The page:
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President Donald Trump speaks during a meeting on women in healthcare, Wednesday, March 22, 2017, in the Roosevelt Room of the White House in Washington. (AP Photo/Evan Vucci)

China said Trump's claim its banks cut off North Korea is 'not consistent with the facts'


President Trump's claim that China has told its banks to stop doing business with North Korea may not be accurate, according to a Chinese foreign ministry spokesman.

"As far as I know, what you have mentioned just now is not consistent with the facts," Lu Kang said Friday during a press briefing.

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Kang's comments follow Trump's praise of China on Thursday for instructing banks to cease business with North Korea, noting the action "was somewhat unexpected and we appreciate it."

Lu did not offer further details, but said that "in principle, China has always implemented the U.N. Security Council's resolutions in their entirety and fulfilled our due responsibility." The Security Council has pushed members to restrict North Korean bank activity abroad as a result of the hermit country's nuclear and missile tests.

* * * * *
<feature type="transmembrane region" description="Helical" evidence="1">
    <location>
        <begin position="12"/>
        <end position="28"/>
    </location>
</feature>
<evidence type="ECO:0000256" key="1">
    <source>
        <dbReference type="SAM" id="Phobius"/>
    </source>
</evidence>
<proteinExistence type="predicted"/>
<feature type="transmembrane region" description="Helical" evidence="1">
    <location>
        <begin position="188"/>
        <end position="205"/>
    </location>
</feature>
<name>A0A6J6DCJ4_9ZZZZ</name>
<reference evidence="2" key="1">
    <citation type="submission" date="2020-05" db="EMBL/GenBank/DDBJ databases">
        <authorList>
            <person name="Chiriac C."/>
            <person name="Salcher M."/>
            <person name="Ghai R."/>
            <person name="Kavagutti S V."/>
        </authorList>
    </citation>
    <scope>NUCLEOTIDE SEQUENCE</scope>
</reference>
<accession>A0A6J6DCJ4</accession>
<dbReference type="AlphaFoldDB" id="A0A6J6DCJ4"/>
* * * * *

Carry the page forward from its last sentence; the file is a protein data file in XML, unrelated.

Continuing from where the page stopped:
Trump's comments were not confirmed by U.S. officials. Treasury Secretary Steven Mnuchin has spoken with China's central bank, but did not comment on the "confidential discussions."

China is in a bit of a predicament with the North Korea issue. On the one hand, it wants North Korea to cease its provocative nuclear program. On the other, China is responsible for 90 percent of North Korean foreign trade and acts as the country's main partner. Beijing has cut off several imports in conjunction with U.N. sanctions, but has expressed concern about harming the well-being of regular North Koreans while the international community looks to stop dictator Kim Jong Un from advancing his nuclear program.

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The Kim regime has largely ignored international pressure to cease the program, and has threatened to test a hydrogen bomb in the Pacific. Trump has expanded the U.S. government's crack down on North Korean trade by expanding the Treasury Department's ability to target those who do business with the North Koreans and banning them from the U.S. financial system.


The Associated Press contributed to this report.

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